Guide to Stereolithography (SLA) 3D printing.

Stereolithography (SLA) 3D printing process

3D printing is picking up steam in recent times with new technologies, new manufacturers, and new users and fans.

The 3D printing market is one of the most trending technologies between hobbyists and professionals alike, and people from all backgrounds and professions are finding use within this industry.

Although the old manufacturing through injection molding still dominates the manufacturing industry, additive manufacturing technology has already taken full industries by storm, from rapid prototyping to medical guides, to dental use and many other aspects.

There are various types of 3d printers available on the market, starting from the good and old FDM printers that most people are familiar with and going up to some cool and upscale technologies such as Multi Jet Fusion (MJF) and Electron Beam Additive Manufacturing (EBAM) and many more.

But these professional 3D printers are costly and are only meant for high-end prototype and manufacturing businesses. The primary technologies available for the mass is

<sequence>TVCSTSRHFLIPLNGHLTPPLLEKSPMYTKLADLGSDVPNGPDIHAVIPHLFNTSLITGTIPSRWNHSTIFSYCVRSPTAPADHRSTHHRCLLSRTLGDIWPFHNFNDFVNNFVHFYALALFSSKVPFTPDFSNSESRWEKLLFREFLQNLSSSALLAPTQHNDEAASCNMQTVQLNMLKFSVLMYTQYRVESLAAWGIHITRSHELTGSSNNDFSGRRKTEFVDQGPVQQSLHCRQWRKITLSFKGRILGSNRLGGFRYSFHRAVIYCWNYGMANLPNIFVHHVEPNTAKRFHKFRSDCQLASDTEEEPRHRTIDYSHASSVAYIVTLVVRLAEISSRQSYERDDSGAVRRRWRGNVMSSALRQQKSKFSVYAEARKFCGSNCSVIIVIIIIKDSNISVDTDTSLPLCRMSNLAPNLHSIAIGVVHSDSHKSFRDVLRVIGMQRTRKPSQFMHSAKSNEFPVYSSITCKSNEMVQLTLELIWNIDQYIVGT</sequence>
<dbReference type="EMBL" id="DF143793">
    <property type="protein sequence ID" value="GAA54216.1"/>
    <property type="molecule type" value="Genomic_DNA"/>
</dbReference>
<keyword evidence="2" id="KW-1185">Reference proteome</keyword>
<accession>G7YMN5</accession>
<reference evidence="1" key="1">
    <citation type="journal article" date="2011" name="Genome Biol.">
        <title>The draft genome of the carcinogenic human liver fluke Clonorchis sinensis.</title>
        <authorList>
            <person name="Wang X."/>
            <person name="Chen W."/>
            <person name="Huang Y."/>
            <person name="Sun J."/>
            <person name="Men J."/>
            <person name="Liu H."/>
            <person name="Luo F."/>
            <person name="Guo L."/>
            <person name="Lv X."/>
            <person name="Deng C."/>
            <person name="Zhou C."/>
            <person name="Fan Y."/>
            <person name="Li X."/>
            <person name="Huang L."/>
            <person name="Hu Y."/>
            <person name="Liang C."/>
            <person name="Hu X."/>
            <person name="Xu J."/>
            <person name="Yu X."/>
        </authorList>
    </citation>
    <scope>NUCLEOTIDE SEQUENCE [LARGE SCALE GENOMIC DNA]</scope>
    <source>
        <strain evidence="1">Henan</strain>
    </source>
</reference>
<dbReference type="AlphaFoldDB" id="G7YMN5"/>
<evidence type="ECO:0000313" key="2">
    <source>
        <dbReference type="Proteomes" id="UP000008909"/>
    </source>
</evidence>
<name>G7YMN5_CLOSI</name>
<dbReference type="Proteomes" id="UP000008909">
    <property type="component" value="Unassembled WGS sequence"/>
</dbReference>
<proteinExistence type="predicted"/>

1. Fused Deposition Modeling (FDM)

  2. Stereolithography (SLA)

  3. Masked Stereolithography (MSLA)

  4. Digital Light Processing (DLP)

  5. Selective laser sintering (SLS)

The three technologies, SLA, MSLA, and DLP, are based around the same core printing process called Vat polymerization. Let's get deeper into what these three do and how Vat polymerization works.

Vat polymerization. How it works

Vat polymerization is an additive manufacturing process in which a light source cures some liquid photopolymer and hardens it. It works by shining an ultraviolet (UV) light on a resin tank, caving the liquid layer by layer.

This technology is mainly used for jewelry, functional prototypes, and dental applications. And it is most known for its delicate touch, smooth surface finish, and detailed features.

Here is the step-by-step process of Vat polymerization.